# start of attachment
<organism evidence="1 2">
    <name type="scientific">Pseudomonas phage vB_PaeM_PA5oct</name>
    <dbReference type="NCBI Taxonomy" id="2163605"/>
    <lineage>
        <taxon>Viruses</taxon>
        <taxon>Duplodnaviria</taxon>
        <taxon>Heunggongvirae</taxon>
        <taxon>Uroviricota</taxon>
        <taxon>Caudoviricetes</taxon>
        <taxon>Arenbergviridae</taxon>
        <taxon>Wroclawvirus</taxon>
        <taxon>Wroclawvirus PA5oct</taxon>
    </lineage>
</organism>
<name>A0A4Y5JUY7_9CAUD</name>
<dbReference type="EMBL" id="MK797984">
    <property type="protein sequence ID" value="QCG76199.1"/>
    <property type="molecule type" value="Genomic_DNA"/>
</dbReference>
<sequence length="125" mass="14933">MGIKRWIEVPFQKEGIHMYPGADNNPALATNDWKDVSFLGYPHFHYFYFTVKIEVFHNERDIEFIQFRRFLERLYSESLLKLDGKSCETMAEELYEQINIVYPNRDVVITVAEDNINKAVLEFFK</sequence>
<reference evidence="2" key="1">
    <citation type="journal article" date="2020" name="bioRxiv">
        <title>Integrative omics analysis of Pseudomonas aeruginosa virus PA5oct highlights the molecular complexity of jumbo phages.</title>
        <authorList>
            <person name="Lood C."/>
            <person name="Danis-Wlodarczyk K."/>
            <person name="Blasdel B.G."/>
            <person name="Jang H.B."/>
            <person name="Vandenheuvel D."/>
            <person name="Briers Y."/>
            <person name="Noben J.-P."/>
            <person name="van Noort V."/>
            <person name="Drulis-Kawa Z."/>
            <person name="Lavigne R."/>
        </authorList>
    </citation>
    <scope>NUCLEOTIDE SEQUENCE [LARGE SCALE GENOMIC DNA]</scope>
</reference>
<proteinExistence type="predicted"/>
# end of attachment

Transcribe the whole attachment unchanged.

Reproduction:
<organism evidence="1 2">
    <name type="scientific">Pseudomonas phage vB_PaeM_PA5oct</name>
    <dbReference type="NCBI Taxonomy" id="2163605"/>
    <lineage>
        <taxon>Viruses</taxon>
        <taxon>Duplodnaviria</taxon>
        <taxon>Heunggongvirae</taxon>
        <taxon>Uroviricota</taxon>
        <taxon>Caudoviricetes</taxon>
        <taxon>Arenbergviridae</taxon>
        <taxon>Wroclawvirus</taxon>
        <taxon>Wroclawvirus PA5oct</taxon>
    </lineage>
</organism>
<name>A0A4Y5JUY7_9CAUD</name>
<dbReference type="EMBL" id="MK797984">
    <property type="protein sequence ID" value="QCG76199.1"/>
    <property type="molecule type" value="Genomic_DNA"/>
</dbReference>
<sequence length="125" mass="14933">MGIKRWIEVPFQKEGIHMYPGADNNPALATNDWKDVSFLGYPHFHYFYFTVKIEVFHNERDIEFIQFRRFLERLYSESLLKLDGKSCETMAEELYEQINIVYPNRDVVITVAEDNINKAVLEFFK</sequence>
<reference evidence="2" key="1">
    <citation type="journal article" date="2020" name="bioRxiv">
        <title>Integrative omics analysis of Pseudomonas aeruginosa virus PA5oct highlights the molecular complexity of jumbo phages.</title>
        <authorList>
            <person name="Lood C."/>
            <person name="Danis-Wlodarczyk K."/>
            <person name="Blasdel B.G."/>
            <person name="Jang H.B."/>
            <person name="Vandenheuvel D."/>
            <person name="Briers Y."/>
            <person name="Noben J.-P."/>
            <person name="van Noort V."/>
            <person name="Drulis-Kawa Z."/>
            <person name="Lavigne R."/>
        </authorList>
    </citation>
    <scope>NUCLEOTIDE SEQUENCE [LARGE SCALE GENOMIC DNA]</scope>
</reference>
<proteinExistence type="predicted"/>